Tuesday, November 25, 2008

Keiran's first death:

(Dedicated to Maw McGuire, Oatlands, Glasgow, 1901/1990.)

Keiran cried for one day without stopping. Someone had passed away in the family. A distant Grandmother had died in his family. Keiran was eight years old. This was his first death. His father had woke him and told him early this morning:

'Maw died in her sleep last night...' The words were spoken solemly but without urgency as if all along it had been expected. These words held a silence that spread over the entire day. He knew death meant something irretrievable.

Keiran wept in his bed, wept over his breakfast, wept walking through the park, wept in the supermarket aisles, wept in the car, wept on the couch, he wept in the bathroom, he wept at the dinner table, he wept in his bedroom and finally he wept in his sleep.

The next day he did not cry a single, solitary tear, he had thought out death.


Hugh McMillan said...

I like 'thought out death'.

Lucky Kieran.

McGuire said...

Lucky, I suppose, the end does make it sound like he has come to terms with death, and to some extent he had, he understood all the ramifications, all the consequnces. But perhaps nothing can compare you for the 'quantity' of death that will be experienced by in one life.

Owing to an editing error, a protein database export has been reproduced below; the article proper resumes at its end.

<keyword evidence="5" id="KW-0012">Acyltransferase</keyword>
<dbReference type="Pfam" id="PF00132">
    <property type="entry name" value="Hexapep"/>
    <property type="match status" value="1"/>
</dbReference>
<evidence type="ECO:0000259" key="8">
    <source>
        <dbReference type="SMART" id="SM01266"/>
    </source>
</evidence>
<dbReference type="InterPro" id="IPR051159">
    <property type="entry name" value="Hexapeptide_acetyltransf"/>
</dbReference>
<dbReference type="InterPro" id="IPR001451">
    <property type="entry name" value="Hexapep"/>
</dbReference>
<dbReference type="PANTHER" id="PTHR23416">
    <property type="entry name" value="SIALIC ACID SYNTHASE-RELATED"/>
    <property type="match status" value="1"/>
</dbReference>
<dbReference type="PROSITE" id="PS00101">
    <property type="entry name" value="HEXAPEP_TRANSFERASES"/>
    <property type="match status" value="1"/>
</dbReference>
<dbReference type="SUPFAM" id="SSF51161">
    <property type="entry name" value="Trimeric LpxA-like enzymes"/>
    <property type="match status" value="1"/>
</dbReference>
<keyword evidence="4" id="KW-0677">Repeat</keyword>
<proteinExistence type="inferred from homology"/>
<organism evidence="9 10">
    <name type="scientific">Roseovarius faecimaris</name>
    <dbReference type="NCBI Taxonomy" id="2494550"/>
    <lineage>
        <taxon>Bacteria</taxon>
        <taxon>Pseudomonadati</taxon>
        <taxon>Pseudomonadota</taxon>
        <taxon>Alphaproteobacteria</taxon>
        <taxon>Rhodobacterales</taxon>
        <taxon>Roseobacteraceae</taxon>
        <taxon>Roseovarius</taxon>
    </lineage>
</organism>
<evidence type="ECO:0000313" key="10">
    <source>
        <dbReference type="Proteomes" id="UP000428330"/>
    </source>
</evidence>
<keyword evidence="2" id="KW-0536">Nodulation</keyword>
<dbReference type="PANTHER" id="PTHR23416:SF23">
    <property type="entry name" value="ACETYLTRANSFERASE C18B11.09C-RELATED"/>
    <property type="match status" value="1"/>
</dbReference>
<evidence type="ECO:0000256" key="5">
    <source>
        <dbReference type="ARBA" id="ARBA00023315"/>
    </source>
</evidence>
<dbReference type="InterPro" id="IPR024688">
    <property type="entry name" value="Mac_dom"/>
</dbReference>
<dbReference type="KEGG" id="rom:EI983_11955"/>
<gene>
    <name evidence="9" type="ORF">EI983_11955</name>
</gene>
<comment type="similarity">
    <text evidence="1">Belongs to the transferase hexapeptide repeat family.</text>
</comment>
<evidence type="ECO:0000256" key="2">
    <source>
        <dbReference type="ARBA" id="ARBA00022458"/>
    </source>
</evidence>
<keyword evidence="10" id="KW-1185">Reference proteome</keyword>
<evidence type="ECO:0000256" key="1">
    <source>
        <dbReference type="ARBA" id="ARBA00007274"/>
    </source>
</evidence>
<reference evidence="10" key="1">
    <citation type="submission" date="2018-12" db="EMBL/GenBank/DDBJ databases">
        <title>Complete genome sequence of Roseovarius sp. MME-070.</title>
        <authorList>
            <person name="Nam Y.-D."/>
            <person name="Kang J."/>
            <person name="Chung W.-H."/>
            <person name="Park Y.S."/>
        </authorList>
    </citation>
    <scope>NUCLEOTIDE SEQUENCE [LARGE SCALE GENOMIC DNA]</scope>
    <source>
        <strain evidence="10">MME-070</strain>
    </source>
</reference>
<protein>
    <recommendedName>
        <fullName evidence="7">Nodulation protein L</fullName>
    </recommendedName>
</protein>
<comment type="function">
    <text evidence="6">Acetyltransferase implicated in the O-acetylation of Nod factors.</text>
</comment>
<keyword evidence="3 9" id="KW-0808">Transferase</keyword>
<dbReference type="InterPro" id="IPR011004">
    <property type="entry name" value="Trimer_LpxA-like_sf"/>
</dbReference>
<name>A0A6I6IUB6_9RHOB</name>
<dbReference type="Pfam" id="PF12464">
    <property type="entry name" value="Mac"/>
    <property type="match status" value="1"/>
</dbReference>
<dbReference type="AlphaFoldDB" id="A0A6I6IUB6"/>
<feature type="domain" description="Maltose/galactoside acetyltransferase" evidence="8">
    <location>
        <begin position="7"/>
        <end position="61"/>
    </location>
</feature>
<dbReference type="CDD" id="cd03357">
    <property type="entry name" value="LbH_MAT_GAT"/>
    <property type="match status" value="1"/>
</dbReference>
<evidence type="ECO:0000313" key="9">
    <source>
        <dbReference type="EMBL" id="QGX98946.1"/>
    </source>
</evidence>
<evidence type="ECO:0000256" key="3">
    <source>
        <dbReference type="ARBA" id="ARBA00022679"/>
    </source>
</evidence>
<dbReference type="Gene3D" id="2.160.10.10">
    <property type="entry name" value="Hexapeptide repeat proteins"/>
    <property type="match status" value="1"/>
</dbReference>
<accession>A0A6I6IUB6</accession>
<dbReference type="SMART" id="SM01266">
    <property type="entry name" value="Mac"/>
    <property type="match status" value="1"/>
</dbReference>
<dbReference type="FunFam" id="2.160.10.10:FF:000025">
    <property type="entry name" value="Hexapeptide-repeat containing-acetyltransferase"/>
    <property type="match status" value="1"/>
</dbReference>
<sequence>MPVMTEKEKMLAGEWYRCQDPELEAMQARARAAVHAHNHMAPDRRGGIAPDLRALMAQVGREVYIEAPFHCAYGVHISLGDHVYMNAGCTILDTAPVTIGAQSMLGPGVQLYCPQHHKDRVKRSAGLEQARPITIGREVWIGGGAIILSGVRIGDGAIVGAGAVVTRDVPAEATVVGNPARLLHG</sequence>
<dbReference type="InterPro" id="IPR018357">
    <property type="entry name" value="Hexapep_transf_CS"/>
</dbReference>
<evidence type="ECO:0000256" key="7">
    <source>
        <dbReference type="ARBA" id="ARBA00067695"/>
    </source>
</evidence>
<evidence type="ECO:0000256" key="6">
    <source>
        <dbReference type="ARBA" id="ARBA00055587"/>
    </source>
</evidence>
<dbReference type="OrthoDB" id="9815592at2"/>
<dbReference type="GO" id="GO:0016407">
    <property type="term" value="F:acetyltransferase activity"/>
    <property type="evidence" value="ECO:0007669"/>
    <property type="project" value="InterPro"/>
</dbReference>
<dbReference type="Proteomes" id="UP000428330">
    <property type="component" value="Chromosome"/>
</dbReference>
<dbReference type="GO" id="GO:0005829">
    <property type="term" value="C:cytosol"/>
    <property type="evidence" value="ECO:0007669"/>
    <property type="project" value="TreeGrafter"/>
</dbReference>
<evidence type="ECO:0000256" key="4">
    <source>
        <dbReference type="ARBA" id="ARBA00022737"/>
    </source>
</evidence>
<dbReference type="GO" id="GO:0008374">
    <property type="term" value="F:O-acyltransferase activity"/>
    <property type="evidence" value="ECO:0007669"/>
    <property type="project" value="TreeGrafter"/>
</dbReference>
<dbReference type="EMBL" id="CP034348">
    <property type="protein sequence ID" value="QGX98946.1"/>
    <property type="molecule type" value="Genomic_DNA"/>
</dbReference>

McGuire said...

I should add that the name Kieran is of Irish and Gaelic origin (My Gran Maw McGuire) and means 'Dark' or 'Little dark one.'

Just thought I'd mention that.

Ken Armstrong said...

I know lots of Kieran's.

I liked this, for me it reflected the simplicity but also the strangely unknowable-side of young kids.


Jim Murdoch said...

It works well. For my part I was fascinated by my first death. I was older although I'm not sure how old. I do remember watching everyone's faces at the service - I'm not sure I got to go to the burial - to see how one was supposed to behave or react. I guess I was a writer back then, storing it all up till it was needed.

The Brokendown Barman said...

i remember my first death too. on holiday in denmark, racing giant snails. word got through that my granny had died. i was only 5 and didnt really understand. was glad to get home cos the weather was really bad. dont think that went down too well!!!! she never really liked me anyway, she preferd older children and always favoured my sister. im not bitter, i hardly new her. it was years later that i thought out death

Marion McCready said...

oh, nicely done. I like these little stories!